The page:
Readmission Prevention Effort Focuses on Colon Surgery Patients
Discharge instructions for patients who undergo colon surgery are so poor, that researchers from Baylor College of Medicine, the Houston Veteran's Affairs and Health Services Research Center, and Rice University have produced a consensus suggesting which post-surgical events should provoke patients to either call their doctors, or urgently call 911.
The need is critical, they say, noting that 16.6% of Medicare patients who undergo colon surgery each year require a readmission within 30 days, and those readmitted have higher mortality rates.
The need for better discharge instructions is especially great since colon surgery patients are now "fast-track" discharged about 3.4 days sooner than they were in 1986. And some 600,000 surgical procedures involve the colon or bowel in the United States each year.
Infections from colorectal surgery are the first or second most common type of surgical site infection, according to the American College of Surgeons. And hospital discharge planners now implement discharge interventions for medically ill patients, such as those with chronic obstructive pulmonary disease, congestive heart failure, or diabetes.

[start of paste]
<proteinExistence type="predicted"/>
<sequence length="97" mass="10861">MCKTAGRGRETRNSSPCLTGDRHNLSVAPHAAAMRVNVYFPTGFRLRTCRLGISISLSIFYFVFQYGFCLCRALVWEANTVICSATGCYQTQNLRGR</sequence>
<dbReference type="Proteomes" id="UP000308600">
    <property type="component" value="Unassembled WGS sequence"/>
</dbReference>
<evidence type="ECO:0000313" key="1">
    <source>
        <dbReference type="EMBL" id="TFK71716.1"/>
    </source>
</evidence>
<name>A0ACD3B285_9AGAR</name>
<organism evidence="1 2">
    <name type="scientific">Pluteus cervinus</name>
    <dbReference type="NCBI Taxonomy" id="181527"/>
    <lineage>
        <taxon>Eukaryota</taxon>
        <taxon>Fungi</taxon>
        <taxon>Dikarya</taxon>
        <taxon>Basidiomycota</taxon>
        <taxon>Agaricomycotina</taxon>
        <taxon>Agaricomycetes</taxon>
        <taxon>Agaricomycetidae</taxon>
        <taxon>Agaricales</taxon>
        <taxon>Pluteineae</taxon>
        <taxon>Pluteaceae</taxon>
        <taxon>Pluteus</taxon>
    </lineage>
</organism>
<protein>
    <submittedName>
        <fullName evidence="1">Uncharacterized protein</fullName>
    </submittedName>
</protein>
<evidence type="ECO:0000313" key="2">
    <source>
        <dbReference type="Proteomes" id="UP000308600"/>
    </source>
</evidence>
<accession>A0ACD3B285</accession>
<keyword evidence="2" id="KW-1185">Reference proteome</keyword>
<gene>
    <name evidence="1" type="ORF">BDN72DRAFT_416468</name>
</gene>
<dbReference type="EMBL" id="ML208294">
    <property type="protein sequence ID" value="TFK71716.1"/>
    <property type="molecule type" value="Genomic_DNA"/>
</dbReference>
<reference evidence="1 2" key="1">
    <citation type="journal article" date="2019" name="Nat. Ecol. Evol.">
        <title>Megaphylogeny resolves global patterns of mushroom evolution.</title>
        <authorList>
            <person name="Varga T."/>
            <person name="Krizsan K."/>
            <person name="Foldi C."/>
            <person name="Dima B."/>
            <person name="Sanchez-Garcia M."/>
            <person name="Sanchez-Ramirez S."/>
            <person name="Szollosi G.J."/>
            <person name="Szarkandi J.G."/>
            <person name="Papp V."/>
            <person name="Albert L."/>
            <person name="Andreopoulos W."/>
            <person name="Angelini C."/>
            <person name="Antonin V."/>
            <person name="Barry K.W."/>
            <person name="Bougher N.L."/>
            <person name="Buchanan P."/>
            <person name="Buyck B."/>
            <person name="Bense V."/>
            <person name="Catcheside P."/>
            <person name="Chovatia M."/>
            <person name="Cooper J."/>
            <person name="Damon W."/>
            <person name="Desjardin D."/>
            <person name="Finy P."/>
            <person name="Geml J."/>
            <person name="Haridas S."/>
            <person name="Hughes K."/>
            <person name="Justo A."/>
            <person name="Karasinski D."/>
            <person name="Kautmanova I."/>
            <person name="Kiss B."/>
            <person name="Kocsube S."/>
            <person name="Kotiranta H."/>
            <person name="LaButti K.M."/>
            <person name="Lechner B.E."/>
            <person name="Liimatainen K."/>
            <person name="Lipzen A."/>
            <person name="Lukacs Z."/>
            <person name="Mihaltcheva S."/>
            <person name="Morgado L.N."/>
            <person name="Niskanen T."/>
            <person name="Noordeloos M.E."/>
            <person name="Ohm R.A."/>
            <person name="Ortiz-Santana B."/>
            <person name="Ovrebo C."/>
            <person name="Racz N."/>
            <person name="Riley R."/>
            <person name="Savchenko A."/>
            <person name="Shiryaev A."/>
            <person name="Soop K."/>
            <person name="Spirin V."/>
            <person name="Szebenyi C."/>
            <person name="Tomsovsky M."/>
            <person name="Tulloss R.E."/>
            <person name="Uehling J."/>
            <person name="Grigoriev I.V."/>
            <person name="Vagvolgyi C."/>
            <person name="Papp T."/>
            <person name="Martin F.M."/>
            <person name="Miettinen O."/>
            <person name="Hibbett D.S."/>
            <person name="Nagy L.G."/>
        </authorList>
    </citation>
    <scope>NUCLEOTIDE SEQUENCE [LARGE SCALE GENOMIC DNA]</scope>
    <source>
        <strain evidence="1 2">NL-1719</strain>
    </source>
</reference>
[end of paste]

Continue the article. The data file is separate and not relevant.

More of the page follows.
- CFO Exchange: Smartphones Poised to Disrupt Healthcare, Says Topol
- How Digital Strategy Shapes Patient Engagement at Boston Children's Hospital
- CNO on Hospital Redesign: 'You Can't Over-Communicate'
- Half of All Primary Care, Internal Medicine Jobs Unfilled in 2013
- Consumerism Drives Healthcare Branding, Rebranding Efforts
- PA Ranks See 'Phenomenal Growth,' Lack of Diversity
- Carondelet to Pay $35M to Settle Fraud Allegations
- Some Cancer Hospitals' Quality Data Will Soon Be Public
- 3 Traits Personality Assessments Can't Reveal
- CA Powers Up $80M HIE to 'Create Value in the Data'